What is the mission of a science journalist? Entertainment? Education? Guarding democracy? That depends on your client, according to science journalist Martin Angler, author of Science journalism, an introduction (2017). If you work for a glossy magazine or free online news medium, you will probably see yourself mainly as an entertainer or educator. Employed by a critical national newspaper, you will probably see yourself mainly as a watchdog.
Author Archives: Marianne
Women and men each have their own responsibilities in the food supply chain. Organizations, however, often do not think of the cultural differences between men and women. We supported AgriProfocus in producing a magazine that encourages gender sensitive development programmes.
In January we will give four workshops Science communication at the Topinstitute Food and nutrition. In these workshops, we will show how crucial a key message is to organizing a story. Developing a key message is crucial to organizing a story.
The peat soil in the Veenweiden subsides by an average of one centimetre per year. The Veenweiden System Programme of VIC Zegveld has discovered that something can be done about this, using pressure drainage and ‘wet’ cultivation in the area. ImpactReporters has produced three brochures about this for dairy farmers, water boards, research institutes and government organizations.
Can companies and site managers contribute to improvements in nature and biodiversity? The international VCA quality mark has been created to facilitate this, with the aim of better nature management in the areas where we live and work. ImpactReporters is developing training materials on behalf of the Ministry of Infrastructure, Public Works and Water Management, and helping to raise public awareness of this new instrument.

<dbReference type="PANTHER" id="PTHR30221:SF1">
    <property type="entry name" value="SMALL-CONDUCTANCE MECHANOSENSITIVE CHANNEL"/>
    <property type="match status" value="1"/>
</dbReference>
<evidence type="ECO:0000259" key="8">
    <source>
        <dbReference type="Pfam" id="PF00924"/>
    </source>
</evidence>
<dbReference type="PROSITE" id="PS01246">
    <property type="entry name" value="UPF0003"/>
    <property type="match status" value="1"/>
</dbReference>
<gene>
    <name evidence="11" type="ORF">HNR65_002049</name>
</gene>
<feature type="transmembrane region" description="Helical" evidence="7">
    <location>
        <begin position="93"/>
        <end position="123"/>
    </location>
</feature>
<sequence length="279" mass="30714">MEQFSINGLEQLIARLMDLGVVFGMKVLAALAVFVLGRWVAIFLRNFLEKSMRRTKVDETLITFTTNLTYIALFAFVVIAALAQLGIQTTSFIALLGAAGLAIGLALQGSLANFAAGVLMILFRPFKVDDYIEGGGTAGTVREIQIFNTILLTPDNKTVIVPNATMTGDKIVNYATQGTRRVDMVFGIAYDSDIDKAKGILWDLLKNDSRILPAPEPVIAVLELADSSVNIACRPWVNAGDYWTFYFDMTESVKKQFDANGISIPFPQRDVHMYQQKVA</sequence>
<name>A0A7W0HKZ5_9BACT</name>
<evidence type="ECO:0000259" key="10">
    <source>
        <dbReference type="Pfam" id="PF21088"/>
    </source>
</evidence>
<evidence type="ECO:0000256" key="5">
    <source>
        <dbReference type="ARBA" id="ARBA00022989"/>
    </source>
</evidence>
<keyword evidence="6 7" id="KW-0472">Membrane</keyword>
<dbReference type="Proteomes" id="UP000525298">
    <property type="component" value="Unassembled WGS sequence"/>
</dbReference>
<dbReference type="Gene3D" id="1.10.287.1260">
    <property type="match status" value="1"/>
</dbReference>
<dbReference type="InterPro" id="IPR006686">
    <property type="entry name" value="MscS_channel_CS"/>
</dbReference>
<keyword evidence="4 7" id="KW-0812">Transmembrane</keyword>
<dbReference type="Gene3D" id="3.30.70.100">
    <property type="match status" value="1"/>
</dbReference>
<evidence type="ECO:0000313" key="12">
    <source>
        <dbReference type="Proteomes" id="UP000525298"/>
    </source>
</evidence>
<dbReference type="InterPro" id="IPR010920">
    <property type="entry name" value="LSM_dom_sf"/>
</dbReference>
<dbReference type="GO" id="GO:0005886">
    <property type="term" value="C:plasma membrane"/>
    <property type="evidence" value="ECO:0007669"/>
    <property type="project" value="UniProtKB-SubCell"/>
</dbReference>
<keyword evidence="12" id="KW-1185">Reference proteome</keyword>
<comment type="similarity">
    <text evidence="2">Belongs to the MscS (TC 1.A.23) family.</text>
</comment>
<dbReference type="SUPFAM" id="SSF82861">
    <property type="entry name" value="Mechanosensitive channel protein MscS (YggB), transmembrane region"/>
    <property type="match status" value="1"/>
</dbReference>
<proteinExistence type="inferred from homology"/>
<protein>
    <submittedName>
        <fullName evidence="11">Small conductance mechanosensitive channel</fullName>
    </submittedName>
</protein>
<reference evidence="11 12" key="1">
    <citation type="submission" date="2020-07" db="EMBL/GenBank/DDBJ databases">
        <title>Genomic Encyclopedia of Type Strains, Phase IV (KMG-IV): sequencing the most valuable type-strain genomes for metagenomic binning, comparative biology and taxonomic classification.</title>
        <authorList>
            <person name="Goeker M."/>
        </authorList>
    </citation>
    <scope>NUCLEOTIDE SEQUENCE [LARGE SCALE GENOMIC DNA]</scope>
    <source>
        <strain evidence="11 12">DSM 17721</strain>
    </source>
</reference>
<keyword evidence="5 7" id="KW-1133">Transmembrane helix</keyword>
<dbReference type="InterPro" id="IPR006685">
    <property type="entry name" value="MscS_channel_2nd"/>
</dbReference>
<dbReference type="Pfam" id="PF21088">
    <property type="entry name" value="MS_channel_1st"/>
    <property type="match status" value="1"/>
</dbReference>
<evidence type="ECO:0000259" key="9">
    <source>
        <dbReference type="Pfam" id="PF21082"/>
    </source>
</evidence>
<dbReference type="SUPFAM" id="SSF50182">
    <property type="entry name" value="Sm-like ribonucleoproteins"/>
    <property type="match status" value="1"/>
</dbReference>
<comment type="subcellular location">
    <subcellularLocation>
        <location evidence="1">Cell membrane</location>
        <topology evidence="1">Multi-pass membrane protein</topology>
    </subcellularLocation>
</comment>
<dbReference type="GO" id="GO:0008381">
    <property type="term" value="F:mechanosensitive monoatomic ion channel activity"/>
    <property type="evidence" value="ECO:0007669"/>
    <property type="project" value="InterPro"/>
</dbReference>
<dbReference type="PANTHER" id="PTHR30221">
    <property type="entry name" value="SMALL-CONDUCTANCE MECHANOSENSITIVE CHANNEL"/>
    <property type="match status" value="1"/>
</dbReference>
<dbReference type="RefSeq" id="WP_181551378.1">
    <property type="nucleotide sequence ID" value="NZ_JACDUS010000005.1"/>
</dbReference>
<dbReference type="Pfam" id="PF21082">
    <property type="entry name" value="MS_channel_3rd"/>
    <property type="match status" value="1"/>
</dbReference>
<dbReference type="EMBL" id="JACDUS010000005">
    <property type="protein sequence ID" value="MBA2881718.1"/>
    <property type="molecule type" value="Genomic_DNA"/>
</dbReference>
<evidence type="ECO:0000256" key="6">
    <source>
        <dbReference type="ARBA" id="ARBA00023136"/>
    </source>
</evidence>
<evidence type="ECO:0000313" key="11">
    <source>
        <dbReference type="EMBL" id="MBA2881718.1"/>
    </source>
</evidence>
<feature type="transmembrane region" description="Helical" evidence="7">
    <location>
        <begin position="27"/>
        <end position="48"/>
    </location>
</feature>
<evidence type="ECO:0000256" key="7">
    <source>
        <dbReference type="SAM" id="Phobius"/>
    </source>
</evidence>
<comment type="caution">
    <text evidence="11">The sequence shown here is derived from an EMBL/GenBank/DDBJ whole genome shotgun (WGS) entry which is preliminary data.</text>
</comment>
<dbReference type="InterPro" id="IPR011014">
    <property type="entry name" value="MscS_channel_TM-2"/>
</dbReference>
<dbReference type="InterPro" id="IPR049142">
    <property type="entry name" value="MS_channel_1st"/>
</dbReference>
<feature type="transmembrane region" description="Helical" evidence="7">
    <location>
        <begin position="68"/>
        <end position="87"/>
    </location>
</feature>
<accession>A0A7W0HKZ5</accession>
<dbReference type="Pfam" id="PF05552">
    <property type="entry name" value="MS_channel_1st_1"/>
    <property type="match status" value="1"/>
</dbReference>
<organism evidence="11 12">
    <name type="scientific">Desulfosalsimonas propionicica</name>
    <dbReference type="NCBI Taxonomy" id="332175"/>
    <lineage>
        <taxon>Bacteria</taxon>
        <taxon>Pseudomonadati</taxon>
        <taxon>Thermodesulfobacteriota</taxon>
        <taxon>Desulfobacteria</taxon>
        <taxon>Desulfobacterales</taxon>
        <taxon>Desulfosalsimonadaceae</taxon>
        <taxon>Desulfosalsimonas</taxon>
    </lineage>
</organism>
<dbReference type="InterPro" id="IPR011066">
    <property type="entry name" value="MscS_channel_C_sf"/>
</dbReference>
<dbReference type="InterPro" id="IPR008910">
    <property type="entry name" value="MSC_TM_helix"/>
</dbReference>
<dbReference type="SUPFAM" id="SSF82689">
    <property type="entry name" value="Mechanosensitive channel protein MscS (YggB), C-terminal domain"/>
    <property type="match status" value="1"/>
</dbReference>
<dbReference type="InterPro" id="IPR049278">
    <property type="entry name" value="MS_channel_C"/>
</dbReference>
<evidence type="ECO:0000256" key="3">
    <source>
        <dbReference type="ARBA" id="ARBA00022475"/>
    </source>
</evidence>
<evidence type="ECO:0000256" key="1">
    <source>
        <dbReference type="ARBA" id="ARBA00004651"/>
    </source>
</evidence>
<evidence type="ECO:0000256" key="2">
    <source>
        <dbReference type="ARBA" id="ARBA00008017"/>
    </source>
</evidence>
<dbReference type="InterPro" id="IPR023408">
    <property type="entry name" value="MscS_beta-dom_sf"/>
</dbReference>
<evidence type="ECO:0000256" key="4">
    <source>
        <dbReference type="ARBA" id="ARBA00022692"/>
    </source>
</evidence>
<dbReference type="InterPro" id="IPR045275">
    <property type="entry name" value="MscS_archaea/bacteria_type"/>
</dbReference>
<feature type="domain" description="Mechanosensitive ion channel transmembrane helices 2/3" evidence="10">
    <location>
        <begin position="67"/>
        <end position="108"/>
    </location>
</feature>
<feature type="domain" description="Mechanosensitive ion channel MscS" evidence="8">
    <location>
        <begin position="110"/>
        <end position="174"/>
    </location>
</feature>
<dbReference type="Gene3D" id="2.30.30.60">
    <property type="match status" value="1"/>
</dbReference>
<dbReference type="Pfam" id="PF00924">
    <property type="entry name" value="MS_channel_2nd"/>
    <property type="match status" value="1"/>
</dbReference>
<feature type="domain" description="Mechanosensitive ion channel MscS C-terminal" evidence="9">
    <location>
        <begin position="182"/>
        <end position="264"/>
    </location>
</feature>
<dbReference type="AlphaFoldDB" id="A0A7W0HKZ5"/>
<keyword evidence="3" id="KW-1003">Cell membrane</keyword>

Meanwhile, the wider story is a sketch of a future world in which all kinds of industrial bacteria, plants and animals are made with….. synthetic DNA. That new ‘synthetic’ organisms are then going to deliver us thousands of new, convenient products such as bio plastic cups and carpets, disease free plants and animals, bacteria for data storage and resurrection of the Neanderthal man.
So we get a clear impression of the results and goals of the synthetic biologists. The book serves democracy too: who is against genetic modification, has got more idea’s, names and research programs to ‘attack’. And possible negative side-effects of synthetic biology are described in detail.
But this convincing sketch of a world in which ‘nature and ourselves are reinvented’ is also the ultimate marketing for the company of George Church. The more believers in new bacteria, plants, animals and men with (only) synthetic DNA, the more synthetic DNA Gen9 is going to sell.
So what I see in Regenesis is that thorough science journalism may well support democracy and science and technology marketing. And that writing a book together with a science writer is also a good marketing idea.
What are the best methods of dealing with worldwide food waste? And what are the key drivers behind successful cases? The Food and Business Knowledge Platform asked ImpactReporters to produce an accessible brochure on the basis of research undertaken by Wageningen Food & Biobased Research.